Oh man, Monday was a long day. I was picked up at 5:30am to go to the airport and stepped into my own house at 11pm San Francisco time (1am Quito time). That is a lot of traveling.
My kids and I leave for St. Louis on Saturday morning. Our plane leaves at 9:30am.
Yesterday I took my uncle and cousin (actually my cousin’s kid) to the Exploratorium with my own kids. Today my daughter and I will do Alcatraz with them. Then I have Thursday to pack because Friday I take my parents to the airport and they are taking our big suitcase with them, because it’s free to check on Southwest and $50 on the airline we’re taking.
I remember when I was making these plans, thinking how crazy it was going to be. And now that I’m living it… it absolutely feels like too much.
Seeing my kids Monday morning was amazing. The first hugs were oh so sweet. We snuggled and read and hung out. There was about an hour honeymoon period of awesome before they fell back into their old patterns of whining and fighting. My son threw a minor tantrum for about an hour because he didn’t like the present I’d gotten him (a stuffed llama adorned with real fur instead of a Thomas toy). I kind of knew it was coming but it still sucked. I’m not trying to paint our first morning together with a negative brush, just trying to portray things realistically. It’s so easy to imagine how amazing a mother’s homecoming is after 10 days of being away, but the reality is always a lot messier. I think it’s important to portray the messy.
My daughter did AMAZING while I was away. Everyone has mentioned it. She seems more grown up now, even to me. She really is growing up, in ways I wasn’t sure would ever happen with all the stuff we’ve been through. I think it can be hard for me to remember that my son is only three, since my daughter acted a lot younger than her age (in terms of her social/emotional development) for so long, and now seems a lot more mature. It’s almost like I expect my son to make that same jump now too.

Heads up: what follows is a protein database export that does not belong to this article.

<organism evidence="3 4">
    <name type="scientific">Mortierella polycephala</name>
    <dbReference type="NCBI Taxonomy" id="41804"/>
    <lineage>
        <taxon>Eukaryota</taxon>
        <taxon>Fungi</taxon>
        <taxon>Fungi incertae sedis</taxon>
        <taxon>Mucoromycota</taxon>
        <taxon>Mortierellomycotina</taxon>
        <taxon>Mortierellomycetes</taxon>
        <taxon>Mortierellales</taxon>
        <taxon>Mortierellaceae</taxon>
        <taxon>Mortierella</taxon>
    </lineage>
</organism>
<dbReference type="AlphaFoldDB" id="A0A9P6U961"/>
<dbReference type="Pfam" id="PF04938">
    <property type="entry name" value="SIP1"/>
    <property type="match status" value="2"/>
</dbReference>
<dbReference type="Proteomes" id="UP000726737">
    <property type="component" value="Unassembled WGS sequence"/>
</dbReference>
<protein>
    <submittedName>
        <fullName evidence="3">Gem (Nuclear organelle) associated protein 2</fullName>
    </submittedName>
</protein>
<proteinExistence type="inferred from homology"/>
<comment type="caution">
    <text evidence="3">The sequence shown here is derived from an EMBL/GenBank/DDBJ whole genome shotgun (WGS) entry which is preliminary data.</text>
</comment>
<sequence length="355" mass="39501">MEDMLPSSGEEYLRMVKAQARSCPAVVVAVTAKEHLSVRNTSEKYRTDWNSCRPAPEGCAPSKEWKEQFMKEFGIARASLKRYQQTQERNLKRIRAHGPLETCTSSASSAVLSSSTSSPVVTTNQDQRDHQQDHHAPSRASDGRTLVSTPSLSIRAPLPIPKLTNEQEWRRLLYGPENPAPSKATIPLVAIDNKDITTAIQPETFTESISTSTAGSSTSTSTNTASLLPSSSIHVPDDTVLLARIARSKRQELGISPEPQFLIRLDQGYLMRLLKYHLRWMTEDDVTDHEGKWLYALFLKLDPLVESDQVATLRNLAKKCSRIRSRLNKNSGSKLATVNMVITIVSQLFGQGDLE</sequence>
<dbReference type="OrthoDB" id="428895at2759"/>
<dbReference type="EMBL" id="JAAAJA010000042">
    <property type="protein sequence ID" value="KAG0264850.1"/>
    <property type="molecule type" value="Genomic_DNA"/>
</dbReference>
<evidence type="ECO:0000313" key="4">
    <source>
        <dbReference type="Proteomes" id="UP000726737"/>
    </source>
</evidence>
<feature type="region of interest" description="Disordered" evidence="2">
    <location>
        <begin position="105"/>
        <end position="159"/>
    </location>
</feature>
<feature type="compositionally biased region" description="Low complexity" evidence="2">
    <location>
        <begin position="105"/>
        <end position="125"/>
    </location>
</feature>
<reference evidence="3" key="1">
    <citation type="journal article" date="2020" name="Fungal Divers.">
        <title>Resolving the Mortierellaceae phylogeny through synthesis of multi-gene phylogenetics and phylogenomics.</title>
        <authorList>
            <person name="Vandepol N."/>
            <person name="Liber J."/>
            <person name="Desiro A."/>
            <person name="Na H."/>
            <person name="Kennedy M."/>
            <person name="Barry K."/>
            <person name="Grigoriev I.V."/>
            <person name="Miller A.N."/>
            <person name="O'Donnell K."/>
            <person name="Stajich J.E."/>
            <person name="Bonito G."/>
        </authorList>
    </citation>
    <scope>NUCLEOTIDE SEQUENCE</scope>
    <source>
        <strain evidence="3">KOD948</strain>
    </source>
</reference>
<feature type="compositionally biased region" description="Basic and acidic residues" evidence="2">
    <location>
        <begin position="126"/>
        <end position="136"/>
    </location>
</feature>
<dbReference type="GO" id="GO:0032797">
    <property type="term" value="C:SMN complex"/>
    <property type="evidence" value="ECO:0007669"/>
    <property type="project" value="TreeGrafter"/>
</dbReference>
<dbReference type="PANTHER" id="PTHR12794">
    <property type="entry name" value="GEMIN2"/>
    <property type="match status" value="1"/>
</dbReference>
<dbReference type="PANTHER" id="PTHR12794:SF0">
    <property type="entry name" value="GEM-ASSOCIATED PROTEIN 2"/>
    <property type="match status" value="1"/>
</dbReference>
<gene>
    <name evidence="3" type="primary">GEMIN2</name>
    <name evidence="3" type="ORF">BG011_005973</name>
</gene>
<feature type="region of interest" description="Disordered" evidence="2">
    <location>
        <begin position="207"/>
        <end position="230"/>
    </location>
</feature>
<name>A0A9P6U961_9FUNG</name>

It’s also hard to appropriately gauge my expectations surrounding her ability to handle herself better than her brother since she is older. Surely I shouldn’t have the same expectations for a seven year old and a three and a half year old, and yet I want to be fair. In the end she is only seven, and a sensitive, easily overwhelmed seven at that. I felt immediately thrown back into that whole complicated parenting dynamic, second guessing how to handle their fighting and frustrations.
I didn’t even realize I was expecting at least 24 of adoration before they fell back into their regular whiny routines, until their bickering started up almost immediately, and I felt… cheated? Ah unrecognized expectation, you are a fickle bitch.
So now I buckle down to get it all done before St. Louis, and then I spend St. Louis managing my children instead of having fun with my cousins (trying to set that realistic expectation right now). Good times.
I don’t think I realized how great it was to have all that personal time in Ecuador, because I spent so much of it managing the emotions of being away from home. But now, looking back, I recognize how amazing those slow mornings were, how enjoyable dinner was with only adults to converse with, the freedom to plan when I only needed to consider my own physical and emotional limitations. No wonder I had such a good time, despite everything that challenged me.
I do plan to write more about my trip, about what I loved and didn’t love about Quito, about why I can’t wait to go back to Ecuador with my kids, and about how I felt traveling alone for 10 days. I hope I get those posts written, because I have a lot to say.
Right now I’ll just say, it’s great to be home, even if it’s not quite how I imagined. I am a lucky woman to be able to get away, and a lucky woman to have a family to come home to.
What expectations do you need to check right now?